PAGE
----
She was ultra-Orthodox and came from a moderately well-to-do family, so things weren't bad enough for her to leave. And being so Orthodox, she would not go to a treyf medina [a non-kosher country]. As a result, my father's family was spared the Holocaust, but my mother's family all perished.Would you call it luck – lucky to be poor?"

In Augusta, Abram and Yoche Bolgla opened their little store, first selling second-hand shoes, then new ones. They never became "a Sachs or a Macy's," Sara reports, "but they made a respectable living – buying a house, educating their children to become professionals – and lived to a ripe old, comfortable age."

From Russia to Charleston --
A Breibart's Story

Solly Breibart told this story to the College of Charleston's Jewish Heritage Foundation's oral history of Charleston Jewry.

Jacob, he was known as Yankel, Jacob Goldberg, my maternal grandfather. He was born in Russia in 1854. Probably around the Minsk area. And he died in Charleston in 1930. And my maternal grandmother—Sarah Lipsitt was her given name—also was born in Russia, probably the same area, born in 1862 and died in 1954, old age. Longevity there.

Back in those days they had sort of a network that you could send people—children—by this network. And [my father] was taken out of Russia by somebody who saw to it that he got on the ship and he came to America.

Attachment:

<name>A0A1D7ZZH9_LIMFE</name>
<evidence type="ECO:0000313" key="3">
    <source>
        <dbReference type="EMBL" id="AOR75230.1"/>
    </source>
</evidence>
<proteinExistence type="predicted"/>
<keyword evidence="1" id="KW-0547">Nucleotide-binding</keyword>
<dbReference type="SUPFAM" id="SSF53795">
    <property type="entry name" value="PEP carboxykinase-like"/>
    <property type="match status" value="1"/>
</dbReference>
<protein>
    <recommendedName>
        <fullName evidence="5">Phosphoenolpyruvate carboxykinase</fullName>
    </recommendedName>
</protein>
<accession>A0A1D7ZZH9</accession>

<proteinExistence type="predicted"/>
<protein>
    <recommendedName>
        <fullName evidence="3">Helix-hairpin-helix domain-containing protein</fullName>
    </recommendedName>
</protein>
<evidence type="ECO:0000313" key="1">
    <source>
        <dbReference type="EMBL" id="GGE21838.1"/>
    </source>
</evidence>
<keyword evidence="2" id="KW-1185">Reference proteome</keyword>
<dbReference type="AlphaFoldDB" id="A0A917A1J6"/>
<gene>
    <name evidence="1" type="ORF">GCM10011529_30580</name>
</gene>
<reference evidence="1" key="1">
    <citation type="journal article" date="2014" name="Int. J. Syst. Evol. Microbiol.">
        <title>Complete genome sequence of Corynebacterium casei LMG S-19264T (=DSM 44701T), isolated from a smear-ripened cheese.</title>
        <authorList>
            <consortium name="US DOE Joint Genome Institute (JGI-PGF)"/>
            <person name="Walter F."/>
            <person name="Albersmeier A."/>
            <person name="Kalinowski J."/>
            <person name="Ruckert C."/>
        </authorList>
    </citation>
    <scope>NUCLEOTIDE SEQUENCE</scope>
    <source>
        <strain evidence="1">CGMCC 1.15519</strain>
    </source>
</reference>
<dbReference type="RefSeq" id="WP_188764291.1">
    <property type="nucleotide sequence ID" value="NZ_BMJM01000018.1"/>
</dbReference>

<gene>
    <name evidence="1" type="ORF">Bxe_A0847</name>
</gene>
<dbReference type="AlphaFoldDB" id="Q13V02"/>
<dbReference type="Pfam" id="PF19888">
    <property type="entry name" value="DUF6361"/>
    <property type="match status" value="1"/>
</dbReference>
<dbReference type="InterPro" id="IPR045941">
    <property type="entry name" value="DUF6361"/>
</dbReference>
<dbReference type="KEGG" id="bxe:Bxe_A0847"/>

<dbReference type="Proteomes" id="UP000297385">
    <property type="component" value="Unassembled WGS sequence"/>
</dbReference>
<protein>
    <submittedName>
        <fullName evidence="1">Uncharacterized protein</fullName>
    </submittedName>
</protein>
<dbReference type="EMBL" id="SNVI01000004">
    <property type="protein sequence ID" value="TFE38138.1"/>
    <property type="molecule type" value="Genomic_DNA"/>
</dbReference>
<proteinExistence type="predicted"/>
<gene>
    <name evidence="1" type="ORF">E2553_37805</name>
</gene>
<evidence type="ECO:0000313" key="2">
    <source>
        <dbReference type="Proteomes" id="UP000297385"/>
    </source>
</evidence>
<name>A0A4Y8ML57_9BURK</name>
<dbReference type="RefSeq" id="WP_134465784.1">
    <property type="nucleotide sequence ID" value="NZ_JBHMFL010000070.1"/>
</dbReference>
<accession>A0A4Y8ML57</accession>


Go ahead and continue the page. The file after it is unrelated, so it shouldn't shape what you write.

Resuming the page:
It amazes me. I can’t visualize my son when he was 14 years old being shunted off to go by himself to America. And he had more experience in traveling than my father had. My father probably never got far from the shtetl he lived in or the city he lived in.


My father’s store was on Meeting Street. I’ll tell you where it is. It’s on the corner of Meeting and Maple Street and at that time Maple Street was a dirt street. Meeting Street was paved with oyster shells. I remember sitting on the front of my father’s steps at the store and seeing them pave Meeting Street with the first coats of asphalt and things of that kind. I remember them laying the sewers on that street there,too, before they did the paving. That was in the1920s, mid ’20s.

The main store was a big room, a big room—I’m talking about my father’s place. He had ceiling fans. He had an ornate tin ceiling over the fans. Too bad it’s gone now. The store changed over a period of time but as far back as I can remember it had a big counter where he filled the orders on the counter.

He had a candy case. He had the old-type cash registers. Had shelves behind the counter where they had the groceries, teas, and canned goods of various kinds. Then they had a medicine cabinet on one wall where they kept drugs of various kinds, patent drugs, medicine, that kind of thing.